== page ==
The laboratory for ABoVE is vast. The field campaign – the Arctic Boreal and Vulnerability Experiment – covers 2.5 million square miles of tundra, mountains, permafrost, lakes, and forests in Alaska and Northwestern Canada.
ABoVE scientists are using satellites and aircraft study this formidable terrain as it changes in a warming climate, but remote sensing by itself is not enough to understand the whole picture. So teams of researchers will go out into the field to gather data – and through this blog, they will bring you along.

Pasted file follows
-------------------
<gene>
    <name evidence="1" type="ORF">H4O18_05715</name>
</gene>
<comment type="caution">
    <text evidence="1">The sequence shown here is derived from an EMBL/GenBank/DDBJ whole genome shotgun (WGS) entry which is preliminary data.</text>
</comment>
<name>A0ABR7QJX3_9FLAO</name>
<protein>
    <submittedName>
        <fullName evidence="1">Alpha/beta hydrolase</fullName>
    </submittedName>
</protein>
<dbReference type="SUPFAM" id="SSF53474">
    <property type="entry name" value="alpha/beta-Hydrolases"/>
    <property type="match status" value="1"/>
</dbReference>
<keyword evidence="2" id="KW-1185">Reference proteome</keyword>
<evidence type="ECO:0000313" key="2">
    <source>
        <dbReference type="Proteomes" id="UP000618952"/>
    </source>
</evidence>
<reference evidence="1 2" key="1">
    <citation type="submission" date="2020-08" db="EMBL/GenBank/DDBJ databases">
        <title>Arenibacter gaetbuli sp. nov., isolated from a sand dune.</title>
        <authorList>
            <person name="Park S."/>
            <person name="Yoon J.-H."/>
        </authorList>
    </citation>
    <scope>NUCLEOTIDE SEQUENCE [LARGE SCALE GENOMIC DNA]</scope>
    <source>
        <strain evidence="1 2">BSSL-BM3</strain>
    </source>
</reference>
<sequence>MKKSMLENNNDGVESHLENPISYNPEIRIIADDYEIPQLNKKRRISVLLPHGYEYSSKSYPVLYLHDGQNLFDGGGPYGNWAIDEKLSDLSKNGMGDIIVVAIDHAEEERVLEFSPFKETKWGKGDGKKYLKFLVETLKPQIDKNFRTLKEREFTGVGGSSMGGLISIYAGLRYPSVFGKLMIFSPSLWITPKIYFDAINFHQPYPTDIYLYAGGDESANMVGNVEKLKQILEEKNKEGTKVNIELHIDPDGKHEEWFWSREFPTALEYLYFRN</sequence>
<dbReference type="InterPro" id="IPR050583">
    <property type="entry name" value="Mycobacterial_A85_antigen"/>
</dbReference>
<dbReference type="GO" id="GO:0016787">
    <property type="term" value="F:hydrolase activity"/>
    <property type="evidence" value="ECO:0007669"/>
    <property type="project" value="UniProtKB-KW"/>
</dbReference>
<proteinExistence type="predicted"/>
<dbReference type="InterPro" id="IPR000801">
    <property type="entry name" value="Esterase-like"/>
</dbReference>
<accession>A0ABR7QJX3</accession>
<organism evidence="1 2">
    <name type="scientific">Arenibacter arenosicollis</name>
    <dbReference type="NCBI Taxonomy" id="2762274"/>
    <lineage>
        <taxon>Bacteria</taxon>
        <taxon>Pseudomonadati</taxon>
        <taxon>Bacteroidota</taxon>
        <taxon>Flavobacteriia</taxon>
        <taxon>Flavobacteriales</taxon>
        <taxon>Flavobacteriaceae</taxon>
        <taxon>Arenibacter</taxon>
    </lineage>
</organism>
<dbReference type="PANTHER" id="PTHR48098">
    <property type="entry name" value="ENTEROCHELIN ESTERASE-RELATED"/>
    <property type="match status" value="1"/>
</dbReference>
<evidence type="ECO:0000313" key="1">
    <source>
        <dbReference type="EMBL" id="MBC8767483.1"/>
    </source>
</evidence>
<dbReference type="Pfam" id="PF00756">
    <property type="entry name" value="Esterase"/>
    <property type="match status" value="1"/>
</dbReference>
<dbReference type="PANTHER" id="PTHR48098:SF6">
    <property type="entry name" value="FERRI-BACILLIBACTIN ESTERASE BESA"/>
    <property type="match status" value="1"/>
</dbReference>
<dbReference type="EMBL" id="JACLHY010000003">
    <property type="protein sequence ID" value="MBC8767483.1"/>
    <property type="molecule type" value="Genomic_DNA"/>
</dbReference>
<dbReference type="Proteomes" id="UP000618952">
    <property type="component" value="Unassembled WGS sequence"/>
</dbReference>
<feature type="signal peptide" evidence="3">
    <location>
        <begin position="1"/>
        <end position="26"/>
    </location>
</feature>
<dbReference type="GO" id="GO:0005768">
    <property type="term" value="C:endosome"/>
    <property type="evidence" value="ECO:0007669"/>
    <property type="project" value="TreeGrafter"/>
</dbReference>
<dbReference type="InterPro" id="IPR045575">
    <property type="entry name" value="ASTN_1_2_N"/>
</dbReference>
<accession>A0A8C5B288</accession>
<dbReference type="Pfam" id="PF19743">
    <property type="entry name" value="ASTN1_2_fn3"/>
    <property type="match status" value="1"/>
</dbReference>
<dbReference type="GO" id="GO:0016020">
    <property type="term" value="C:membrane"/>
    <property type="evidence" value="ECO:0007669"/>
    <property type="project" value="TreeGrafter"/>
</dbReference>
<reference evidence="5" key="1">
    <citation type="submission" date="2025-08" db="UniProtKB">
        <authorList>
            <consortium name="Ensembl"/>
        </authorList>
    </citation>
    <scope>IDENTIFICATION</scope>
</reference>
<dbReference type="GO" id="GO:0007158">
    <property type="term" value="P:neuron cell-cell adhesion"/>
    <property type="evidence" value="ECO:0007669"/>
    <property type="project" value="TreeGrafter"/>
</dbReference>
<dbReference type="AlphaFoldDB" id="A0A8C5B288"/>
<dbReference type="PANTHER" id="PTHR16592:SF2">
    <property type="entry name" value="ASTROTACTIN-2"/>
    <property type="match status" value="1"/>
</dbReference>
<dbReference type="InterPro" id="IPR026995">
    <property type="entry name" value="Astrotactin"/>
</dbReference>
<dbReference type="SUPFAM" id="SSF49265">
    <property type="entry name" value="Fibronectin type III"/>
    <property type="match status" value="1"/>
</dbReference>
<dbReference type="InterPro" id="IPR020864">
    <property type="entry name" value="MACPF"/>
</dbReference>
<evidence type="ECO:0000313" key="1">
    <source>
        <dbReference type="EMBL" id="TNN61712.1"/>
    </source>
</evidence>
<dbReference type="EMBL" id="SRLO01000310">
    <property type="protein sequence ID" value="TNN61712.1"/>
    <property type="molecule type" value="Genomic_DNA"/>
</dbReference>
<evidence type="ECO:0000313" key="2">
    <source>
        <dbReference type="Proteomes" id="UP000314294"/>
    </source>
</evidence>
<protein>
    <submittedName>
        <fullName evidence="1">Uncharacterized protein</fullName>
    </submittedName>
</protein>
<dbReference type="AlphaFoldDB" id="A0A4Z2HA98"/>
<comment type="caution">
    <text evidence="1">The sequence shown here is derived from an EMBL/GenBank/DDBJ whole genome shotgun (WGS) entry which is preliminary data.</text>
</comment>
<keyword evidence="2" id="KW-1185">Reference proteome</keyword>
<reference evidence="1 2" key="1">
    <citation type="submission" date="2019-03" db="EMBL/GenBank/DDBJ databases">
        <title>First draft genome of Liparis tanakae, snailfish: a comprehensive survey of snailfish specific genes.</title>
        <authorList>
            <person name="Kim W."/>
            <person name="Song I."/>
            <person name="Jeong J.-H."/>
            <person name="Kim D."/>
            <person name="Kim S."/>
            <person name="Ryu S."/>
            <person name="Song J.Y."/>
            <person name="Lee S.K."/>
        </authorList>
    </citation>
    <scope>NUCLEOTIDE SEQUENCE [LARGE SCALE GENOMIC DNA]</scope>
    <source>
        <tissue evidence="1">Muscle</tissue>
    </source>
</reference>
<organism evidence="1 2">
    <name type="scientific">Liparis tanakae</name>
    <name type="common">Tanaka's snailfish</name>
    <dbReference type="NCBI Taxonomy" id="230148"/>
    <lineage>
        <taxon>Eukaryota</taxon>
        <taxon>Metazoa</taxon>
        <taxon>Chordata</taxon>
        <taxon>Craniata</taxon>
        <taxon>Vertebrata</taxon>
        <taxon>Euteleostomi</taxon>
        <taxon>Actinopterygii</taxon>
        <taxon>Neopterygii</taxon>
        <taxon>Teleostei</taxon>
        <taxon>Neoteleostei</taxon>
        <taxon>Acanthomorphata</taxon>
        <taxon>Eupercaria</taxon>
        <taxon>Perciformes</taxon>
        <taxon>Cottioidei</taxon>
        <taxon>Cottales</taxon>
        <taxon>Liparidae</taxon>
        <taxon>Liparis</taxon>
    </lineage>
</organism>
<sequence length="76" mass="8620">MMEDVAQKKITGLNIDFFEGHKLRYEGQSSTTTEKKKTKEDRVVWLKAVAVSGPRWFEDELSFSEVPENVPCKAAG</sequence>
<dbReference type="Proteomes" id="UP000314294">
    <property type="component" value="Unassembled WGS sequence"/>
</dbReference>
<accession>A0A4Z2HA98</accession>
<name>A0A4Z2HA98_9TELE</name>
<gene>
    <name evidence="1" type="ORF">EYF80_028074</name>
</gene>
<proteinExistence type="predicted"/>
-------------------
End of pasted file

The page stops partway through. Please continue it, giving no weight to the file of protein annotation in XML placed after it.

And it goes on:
With funding and assistance from NASA’s Terrestrial Ecology Program, ABoVE researchers will investigate questions about the role of climate in wildfires, thawing permafrost, wildlife migration habits, insect outbreaks and more. They’ll reach remote field sites via dogsled, ATVs, helicopters, floatplanes and river rafts, and deploy both old and new technology to monitor ecosystems.
The data that they gather on-the-ground and from airborne campaigns over the next several years will be used together with data collected by NASA satellites and instruments to get a better understanding of the vulnerability and resilience of Arctic and boreal ecosystems to environmental change. One goal? To provide scientific results that decision-makers can use locally, nationally and internationally.
For more about ABoVE, read our announcement here — and stay tuned to this blog!